Oil and Gas: Information on Shale Resources, Development, and Environmental and Public Health Risks (GAO-12-732)

Overview

Estimates of the size of shale oil and gas resources in the United States by the Energy Information Administration (EIA), U.S. Geological Survey (USGS), and the Potential Gas Committee--three organizations that estimate the size of these resources--have increased over the last 5 years, which could mean an increase in the nation's energy portfolio. For example, in 2012, EIA estimated that the amount of technically recoverable shale gas in the United States was 482 trillion cubic feet--an increase of 280 percent ...
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Overview

Estimates of the size of shale oil and gas resources in the United States by the Energy Information Administration (EIA), U.S. Geological Survey (USGS), and the Potential Gas Committee--three organizations that estimate the size of these resources--have increased over the last 5 years, which could mean an increase in the nation's energy portfolio. For example, in 2012, EIA estimated that the amount of technically recoverable shale gas in the United States was 482 trillion cubic feet--an increase of 280 percent from EIA's 2008 estimate. However, according to EIA and USGS officials, estimates of the size of shale oil and gas resources in the United States are highly dependent on the data, methodologies, model structures, and assumptions used to develop them. In addition, less is known about the amount of technically recoverable shale oil than shale gas, in part because large-scale production of shale oil has been under way for only the past few years. Estimates are based on data available at a given point in time and will change as additional information becomes available. In addition, domestic shale oil and gas production has experienced substantial growth; shale oil production increased more than fivefold from 2007 to 2011, and shale gas production increased more than fourfold from 2007 to 2011. Oil and gas development, whether conventional or shale oil and gas, pose inherent environmental and public health risks, but the extent of these risks associated with shale oil and gas development is unknown, in part, because the studies GAO reviewed do not generally take into account the potential long-term, cumulative effects. For example, according to a number of studies and publications GAO reviewed, shale oil and gas development poses risks to air quality, generally as the result of (1) engine exhaust from increased truck traffic, (2) emissions from diesel-powered pumps used to power equipment, (3) gas that is flared (burned) or vented (released directly into the atmosphere) for operational reasons, and (4) unintentional emissions of pollutants from faulty equipment or impoundments--temporary storage areas. Similarly, a number of studies and publications GAO reviewed indicate that shale oil and gas development poses risks to water quality from contamination of surface water and groundwater as a result of erosion from ground disturbances, spills and releases of chemicals and other fluids, or underground migration of gases and chemicals. For example, tanks storing toxic chemicals or hoses and pipes used to convey wastes to the tanks could leak, or impoundments containing wastes could overflow as a result of extensive rainfall. According to the New York Department of Environmental Conservation's 2011 Supplemental Generic Environmental Impact Statement, spilled, leaked, or released chemicals or wastes could flow to a surface water body or infiltrate the ground, reaching and contaminating subsurface soils and aquifers. In addition, shale oil and gas development poses a risk to land resources and wildlife habitat as a result of constructing, operating, and maintaining the infrastructure necessary to develop oil and gas; using toxic chemicals; and injecting fluids underground. However, the extent of these risks is unknown. Further, the extent and severity of environmental and public health risks identified in the studies and publications GAO reviewed may vary significantly across shale basins and also within basins because of location- and process-specific factors, including the location and rate of development; geological characteristics, such as permeability, thickness, and porosity of the formations; climatic conditions; business practices; and regulatory and enforcement activities.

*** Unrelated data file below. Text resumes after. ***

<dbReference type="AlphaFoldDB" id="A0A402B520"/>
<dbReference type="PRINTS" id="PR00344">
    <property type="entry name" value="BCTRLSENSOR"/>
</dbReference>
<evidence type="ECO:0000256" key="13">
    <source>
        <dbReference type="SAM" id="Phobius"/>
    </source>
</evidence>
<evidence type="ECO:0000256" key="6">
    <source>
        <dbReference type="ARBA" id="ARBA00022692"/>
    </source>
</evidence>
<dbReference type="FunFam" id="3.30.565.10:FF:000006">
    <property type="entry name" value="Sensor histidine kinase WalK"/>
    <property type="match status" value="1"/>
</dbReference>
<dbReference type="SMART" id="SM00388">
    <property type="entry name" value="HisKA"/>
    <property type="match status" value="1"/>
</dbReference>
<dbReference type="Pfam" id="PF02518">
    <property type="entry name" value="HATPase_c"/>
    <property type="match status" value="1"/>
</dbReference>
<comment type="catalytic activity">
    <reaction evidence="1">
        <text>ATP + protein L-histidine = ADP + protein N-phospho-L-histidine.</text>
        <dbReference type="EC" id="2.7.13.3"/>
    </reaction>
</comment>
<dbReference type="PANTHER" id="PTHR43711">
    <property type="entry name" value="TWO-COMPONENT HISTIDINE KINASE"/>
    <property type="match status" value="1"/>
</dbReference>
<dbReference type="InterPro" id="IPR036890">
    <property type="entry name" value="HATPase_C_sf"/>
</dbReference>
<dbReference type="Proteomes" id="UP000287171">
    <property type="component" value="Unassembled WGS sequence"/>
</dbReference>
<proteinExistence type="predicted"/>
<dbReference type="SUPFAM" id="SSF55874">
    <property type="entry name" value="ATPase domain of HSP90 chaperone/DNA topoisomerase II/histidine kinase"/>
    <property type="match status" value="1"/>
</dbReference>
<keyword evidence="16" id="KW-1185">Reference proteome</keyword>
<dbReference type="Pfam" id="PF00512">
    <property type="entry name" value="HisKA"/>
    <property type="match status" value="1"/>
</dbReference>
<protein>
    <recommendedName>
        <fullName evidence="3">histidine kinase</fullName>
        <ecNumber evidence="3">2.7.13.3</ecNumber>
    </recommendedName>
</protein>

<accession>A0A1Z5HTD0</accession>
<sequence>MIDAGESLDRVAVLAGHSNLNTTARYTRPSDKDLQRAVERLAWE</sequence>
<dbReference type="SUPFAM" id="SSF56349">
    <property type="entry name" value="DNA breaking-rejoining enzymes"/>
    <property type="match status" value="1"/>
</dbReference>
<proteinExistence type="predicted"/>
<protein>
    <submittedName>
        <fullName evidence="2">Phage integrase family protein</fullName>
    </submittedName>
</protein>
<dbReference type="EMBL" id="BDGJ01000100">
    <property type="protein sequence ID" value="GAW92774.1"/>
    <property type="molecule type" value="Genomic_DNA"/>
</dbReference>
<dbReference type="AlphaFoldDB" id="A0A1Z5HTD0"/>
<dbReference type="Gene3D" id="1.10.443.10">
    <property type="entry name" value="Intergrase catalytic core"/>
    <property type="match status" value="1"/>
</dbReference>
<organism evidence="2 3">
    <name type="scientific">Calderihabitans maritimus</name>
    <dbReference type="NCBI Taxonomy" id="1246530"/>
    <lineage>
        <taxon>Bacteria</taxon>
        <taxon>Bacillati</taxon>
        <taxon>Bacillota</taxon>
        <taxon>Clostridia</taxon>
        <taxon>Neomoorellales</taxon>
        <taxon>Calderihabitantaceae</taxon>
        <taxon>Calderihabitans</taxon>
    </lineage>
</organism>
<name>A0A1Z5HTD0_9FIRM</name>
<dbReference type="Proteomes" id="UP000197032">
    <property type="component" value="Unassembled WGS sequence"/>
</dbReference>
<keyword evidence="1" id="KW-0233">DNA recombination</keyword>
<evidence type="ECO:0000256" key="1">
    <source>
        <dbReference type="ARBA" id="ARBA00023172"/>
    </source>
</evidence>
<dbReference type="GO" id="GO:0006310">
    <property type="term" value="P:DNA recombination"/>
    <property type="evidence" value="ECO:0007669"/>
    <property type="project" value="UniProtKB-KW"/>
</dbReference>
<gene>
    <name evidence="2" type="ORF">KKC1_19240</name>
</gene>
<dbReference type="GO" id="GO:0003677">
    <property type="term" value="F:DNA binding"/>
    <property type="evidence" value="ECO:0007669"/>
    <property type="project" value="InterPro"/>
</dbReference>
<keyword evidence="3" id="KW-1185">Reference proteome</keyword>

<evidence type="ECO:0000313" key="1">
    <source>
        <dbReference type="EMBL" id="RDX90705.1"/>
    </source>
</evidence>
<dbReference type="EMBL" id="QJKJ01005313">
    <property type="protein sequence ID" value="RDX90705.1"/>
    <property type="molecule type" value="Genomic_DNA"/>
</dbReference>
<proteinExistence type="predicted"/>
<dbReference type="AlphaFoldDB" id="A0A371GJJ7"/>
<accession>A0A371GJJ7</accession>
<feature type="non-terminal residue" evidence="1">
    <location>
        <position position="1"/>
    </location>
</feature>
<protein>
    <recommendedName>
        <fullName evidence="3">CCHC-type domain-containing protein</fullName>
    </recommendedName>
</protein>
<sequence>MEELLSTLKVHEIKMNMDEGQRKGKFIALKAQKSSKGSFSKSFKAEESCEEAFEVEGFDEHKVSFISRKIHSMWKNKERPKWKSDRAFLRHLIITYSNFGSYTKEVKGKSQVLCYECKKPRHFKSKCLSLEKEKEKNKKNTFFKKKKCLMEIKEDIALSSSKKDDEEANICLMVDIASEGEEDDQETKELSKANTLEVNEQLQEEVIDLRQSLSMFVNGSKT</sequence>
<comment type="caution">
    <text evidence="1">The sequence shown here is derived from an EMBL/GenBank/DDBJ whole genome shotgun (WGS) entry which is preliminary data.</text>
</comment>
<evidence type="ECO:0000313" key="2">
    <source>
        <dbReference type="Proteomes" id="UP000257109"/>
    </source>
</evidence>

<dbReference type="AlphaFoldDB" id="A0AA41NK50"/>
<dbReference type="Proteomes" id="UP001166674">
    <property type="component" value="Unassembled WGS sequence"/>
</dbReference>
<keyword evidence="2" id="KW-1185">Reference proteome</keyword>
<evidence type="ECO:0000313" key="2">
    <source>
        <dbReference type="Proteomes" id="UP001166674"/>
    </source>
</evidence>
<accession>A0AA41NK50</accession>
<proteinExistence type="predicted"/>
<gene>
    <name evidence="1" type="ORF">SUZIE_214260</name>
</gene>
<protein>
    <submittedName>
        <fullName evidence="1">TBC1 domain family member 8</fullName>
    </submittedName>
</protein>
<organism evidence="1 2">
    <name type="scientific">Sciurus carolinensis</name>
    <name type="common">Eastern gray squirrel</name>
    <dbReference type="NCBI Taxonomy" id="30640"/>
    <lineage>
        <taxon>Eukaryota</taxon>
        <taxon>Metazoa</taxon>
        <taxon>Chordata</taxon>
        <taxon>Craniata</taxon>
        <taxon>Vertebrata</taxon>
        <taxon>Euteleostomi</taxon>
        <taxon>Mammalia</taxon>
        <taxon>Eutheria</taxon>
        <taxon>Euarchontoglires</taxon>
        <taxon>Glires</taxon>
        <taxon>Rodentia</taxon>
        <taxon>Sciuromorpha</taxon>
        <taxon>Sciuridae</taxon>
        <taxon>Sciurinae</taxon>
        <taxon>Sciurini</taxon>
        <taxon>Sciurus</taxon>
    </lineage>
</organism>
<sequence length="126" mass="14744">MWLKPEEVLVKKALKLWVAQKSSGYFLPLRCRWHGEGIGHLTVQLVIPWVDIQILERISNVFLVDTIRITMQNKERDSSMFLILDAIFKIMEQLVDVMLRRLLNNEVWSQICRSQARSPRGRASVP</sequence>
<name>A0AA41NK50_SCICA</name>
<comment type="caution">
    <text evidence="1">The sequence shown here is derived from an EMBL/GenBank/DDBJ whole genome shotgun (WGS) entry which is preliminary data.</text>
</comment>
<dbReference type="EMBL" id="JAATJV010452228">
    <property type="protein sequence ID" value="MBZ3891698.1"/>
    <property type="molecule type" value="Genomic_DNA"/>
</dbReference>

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Product Details

  • ISBN-13: 9781482780703
  • Publisher: CreateSpace Independent Publishing Platform
  • Publication date: 3/15/2013
  • Pages: 74
  • Product dimensions: 8.50 (w) x 11.00 (h) x 0.15 (d)

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